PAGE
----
Voltaic Cell | Working and Construction of Voltaic Cell

Voltaic Cell Definition

A voltaic cell consists basically of two different metal plates immersed in an acid solution. The action of the acid removes electrons from one plate and accumulates them on the other plate. In this way, a potential difference is produced between the two plates, and a current can be made to flow through an external circuit.

Different types of voltaic cells exist for different applications. Some can be recharged and used again many times, others can be used only once and are then discarded. One of the most important of the rechargeable cells is the lead-mold cell which is the basic unit of the automobile battery.

Batteries of voltaic cells can be operated in series or in parallel, or in series-parallel combinations. The performance of a voltaic cell may be defined in terms of the maximum voltage and current it can supply, its ampere-hour rating, and the cell equivalent circuit.

Laboratory-type dc power supplies are usually designed to produce an adjustable output voltage and a specified maximum output current.

Voltaic Cell Construction

The construction of a simple voltaic cell is illustrated in Figure 1. The complete cell consists of copper and zinc electrodes partially immersed in a chemical solution known as the electrolyte. Diluted sulfuric acid is frequently used as the electrolyte, but any one of several other chemical compounds may be employed.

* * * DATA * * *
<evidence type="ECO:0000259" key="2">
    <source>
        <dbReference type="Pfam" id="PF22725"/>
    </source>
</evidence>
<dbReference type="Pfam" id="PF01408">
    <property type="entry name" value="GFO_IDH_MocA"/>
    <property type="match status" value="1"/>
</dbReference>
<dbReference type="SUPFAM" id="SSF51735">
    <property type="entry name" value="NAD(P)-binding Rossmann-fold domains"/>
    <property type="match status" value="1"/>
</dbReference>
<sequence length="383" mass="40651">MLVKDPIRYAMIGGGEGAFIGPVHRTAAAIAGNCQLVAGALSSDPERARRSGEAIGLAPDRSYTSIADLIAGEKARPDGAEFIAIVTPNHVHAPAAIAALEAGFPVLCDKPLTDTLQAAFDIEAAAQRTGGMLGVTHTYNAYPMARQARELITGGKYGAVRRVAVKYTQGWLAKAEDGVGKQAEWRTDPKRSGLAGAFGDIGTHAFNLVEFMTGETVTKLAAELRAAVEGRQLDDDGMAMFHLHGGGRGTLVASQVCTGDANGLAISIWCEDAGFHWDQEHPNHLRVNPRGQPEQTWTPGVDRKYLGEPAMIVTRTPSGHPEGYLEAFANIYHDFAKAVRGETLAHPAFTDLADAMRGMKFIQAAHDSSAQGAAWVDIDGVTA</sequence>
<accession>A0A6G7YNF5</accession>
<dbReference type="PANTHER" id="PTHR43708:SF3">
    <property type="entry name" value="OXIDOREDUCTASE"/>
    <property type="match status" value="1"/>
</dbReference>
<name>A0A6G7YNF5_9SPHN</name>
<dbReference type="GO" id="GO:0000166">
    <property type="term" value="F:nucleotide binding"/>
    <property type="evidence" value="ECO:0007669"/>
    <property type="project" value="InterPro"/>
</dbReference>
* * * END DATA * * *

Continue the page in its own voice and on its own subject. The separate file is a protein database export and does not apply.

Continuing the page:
voltaic cell construction

Fig.1: Voltaic Cell Construction

A simple voltaic cell consists of Copper and Zinc rods partially immersed in a liquid electrolyte. The Copper electrode is the positive terminal of the cell, and the Zinc is the negative terminal.

Voltaic Cell Working

Sulfuric acid is a combination of hydrogen and sulfate in which each hydrogen atom has given up an electron to the sulfate molecules. The solution remains chemically stable until the electrodes are introduced. The surface of the zinc electrode readily dissolves in the sulfuric acid, and the zinc atoms combine with the sulfate to form zinc sulfate. In this process, the zinc atoms leave electrons behind them on the zinc electrode [see Figure 2(a)]. This is because the sulfate already has an excess of electrons acquired from the hydrogen. As the zinc sulfate forms, hydrogen ions are released, and each hydrogen ion is an atom that is short of one electron (i.e., a positive ion). These ions travel to the copper electrode, where they acquire electrons, as illustrated.

Electrolyte Chemical Action

Fig.2: Electrolytic Chemical Reaction

In the simple voltaic cell, positive ions are removed from the Zinc, creating a negative charge. Electrons are taken from the copper, leaving it positively charged. When a circuit is connected between the terminals, electrons flow from the negative terminal to the positive terminal. 

In giving up electrons, the copper electrode becomes positively charged. Similarly, the zinc electrode becomes negatively charged as it accumulates excess electrons. Thus, a potential difference is created between the copper and zinc electrodes.

 If no current is drawn from the cell, the chemical action eventually ceases when the zinc becomes so negative that it repels the (negative) sulfate molecules, and the positive charge on the copper repels the (positive) hydrogen ions. In this condition, the potential difference at the cell terminals is typically 1.1 V.